Single-Album Sets We'd Like to See, Part 2: Blondie, Green Day, U2 and More

Categories: Lists, Playbill
There are so many artists coming to Houston this summer and fall who should pick up on the "classic album" trend Rocks Off could hardly stop at just five. See our picks for Nos. 6-10 here.

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5. Blondie
(Arena Theater, August 23)

Album: Eat to the Beat (Chrysalis, 1979)

After 1978's Giorgio Moroder-assisted "Heart of Glass" ripped Blondie's CBGB past to shreds but brought the band massive pop success, Eat to the Beat, which opens with the practically perfect "Dreaming," continued down those parallel lines. Epic dance-floor diary "Atomic" - a huge UK hit, covered by Sleeper on 1996's Trainspotting soundtrack - showed Debbie Harry comfortably growing into those disco platform heels, and "Die Young Stay Pretty" laid the groundwork for the island riddims of "The Tide Is High." They remained an NYC band through and through, though - check out the gorgeous Spectorian swells on "Union City Blue," while the title track and "Accidents Will Happen" proved Blondie could never shed its downtown punk days entirely.

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4. Green Day
(Toyota Center, August 8)

Album: American Idiot (Reprise, 2004)

Billie Joe and the boys might as well play this album through, since they just remade it anyway on 21st Century Breakdown. Burn! Seriously, though, American Idiot is this decade's The Wall. George W. Bush may be long gone - though, of course, our troops in Iraq aren't - but that boulevard of broken dreams gets more crowded every day.

3. The Allman Bros. Band (The Woodlands, October 17)

Album: Eat a Peach (Polydor, 1972) or Enlightened Rogues (Polydor, 1979)

Toss-up. Duane memorial Eat a Peach gets you "Melissa," "Blue Sky" and a killer live version of "One Way Out"; Rogues answers with "Crazy Love," "Pegasus" and "Blind Love." (However, given its abundance of Dickey Betts cuts, Rogues seems the more unlikely of the pair.) Besides, won't they be onstage for, like, three and a half hours? Hell, maybe Gregg and the brothers should just play 'em both.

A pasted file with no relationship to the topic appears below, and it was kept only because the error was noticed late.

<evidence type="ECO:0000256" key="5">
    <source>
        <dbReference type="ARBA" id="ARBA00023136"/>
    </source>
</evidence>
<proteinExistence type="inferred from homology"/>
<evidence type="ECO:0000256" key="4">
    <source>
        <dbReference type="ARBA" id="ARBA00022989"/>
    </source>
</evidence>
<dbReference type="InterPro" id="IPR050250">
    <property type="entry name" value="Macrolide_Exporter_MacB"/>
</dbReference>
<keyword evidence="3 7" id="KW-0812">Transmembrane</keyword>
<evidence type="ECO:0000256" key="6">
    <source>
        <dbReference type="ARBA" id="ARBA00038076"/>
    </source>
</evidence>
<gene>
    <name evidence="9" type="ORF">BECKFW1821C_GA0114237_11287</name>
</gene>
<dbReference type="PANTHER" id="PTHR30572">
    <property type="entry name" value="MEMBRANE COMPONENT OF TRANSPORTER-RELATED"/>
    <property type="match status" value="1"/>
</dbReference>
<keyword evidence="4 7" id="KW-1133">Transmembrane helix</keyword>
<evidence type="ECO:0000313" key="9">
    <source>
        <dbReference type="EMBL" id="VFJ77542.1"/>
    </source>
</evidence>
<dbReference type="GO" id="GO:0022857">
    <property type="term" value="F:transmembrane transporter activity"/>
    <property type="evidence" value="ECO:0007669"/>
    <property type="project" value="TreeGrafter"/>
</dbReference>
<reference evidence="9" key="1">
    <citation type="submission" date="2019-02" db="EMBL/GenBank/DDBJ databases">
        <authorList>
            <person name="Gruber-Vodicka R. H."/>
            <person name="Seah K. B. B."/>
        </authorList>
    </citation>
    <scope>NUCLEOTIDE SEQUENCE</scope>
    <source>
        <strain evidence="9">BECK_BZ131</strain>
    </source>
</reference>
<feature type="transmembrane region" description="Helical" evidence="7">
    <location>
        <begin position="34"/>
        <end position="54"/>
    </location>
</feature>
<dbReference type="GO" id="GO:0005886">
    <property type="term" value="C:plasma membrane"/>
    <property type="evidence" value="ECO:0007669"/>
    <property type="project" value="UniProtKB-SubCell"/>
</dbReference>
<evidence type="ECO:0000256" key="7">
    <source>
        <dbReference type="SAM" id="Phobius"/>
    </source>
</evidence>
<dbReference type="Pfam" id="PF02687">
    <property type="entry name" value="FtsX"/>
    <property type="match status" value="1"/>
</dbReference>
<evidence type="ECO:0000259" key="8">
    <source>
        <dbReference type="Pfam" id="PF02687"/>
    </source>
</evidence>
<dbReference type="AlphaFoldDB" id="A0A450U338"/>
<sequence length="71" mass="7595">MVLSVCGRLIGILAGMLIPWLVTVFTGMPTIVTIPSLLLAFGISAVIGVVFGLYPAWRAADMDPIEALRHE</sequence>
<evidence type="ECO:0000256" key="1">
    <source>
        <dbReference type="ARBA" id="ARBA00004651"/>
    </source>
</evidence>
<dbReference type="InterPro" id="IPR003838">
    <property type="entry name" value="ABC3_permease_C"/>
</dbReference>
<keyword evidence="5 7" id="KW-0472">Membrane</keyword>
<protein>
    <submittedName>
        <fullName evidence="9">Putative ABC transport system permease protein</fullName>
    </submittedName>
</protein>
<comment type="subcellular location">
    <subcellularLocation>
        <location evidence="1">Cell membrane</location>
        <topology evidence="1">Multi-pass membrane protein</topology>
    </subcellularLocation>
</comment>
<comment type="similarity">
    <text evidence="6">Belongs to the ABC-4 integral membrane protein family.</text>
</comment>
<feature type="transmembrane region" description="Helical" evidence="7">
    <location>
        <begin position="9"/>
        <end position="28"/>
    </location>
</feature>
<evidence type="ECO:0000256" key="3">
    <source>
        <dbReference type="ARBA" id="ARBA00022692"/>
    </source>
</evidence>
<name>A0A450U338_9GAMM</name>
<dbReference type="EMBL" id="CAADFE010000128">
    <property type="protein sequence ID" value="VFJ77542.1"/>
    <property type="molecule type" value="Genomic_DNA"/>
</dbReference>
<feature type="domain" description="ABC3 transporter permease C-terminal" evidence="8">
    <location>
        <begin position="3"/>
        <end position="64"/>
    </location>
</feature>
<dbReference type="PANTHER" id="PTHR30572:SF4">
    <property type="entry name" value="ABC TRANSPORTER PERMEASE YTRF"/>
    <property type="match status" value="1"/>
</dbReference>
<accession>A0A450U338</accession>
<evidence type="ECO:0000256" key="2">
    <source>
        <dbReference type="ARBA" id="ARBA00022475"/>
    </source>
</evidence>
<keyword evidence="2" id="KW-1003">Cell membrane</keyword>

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2. Depeche Mode
(The Woodlands, August 31)

Album: Violator (Sire, 1990)

Violator finished what 1988's Music for the Masses started, adding a rock-guitar edge that brought Depeche Mode out of the shadowy synth-pop/Goth underworld and up to arena level. It's just as dark, moody and stinging as '86's Black Celebration - which came in a close second - and almost 20 years old (lead single "Personal Jesus," released in fall 1989, actually is). And even the gloomiest DM devotee would have to crack a smile when they heard "Enjoy the Silence" and "Policy of Truth" back-to-back.

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1. U2
(Reliant Stadium, October 14)

Album: The Unforgettable Fire (Island, 1984)

Evocative warmup "A Sort of Homecoming" notwithstanding, practically the very first notes the 70,000-plus on hand at Reliant (tickets are still available) would hear would be Edge's immortal ringing guitar on "Pride (In the Name of Love)." About 30 minutes later, we'd get "Bad," probably for about 20 more minutes of soul-searing ecstasy. Don't forget stirring closer "MLK" and the title track, which is "City of Blinding Lights" meets the A-bomb. (Check the video.) The band loses the plot a little on "4th of July" and "Elvis Presley and America," but hearing the heart-racing "Wire" live would more than make up for it.

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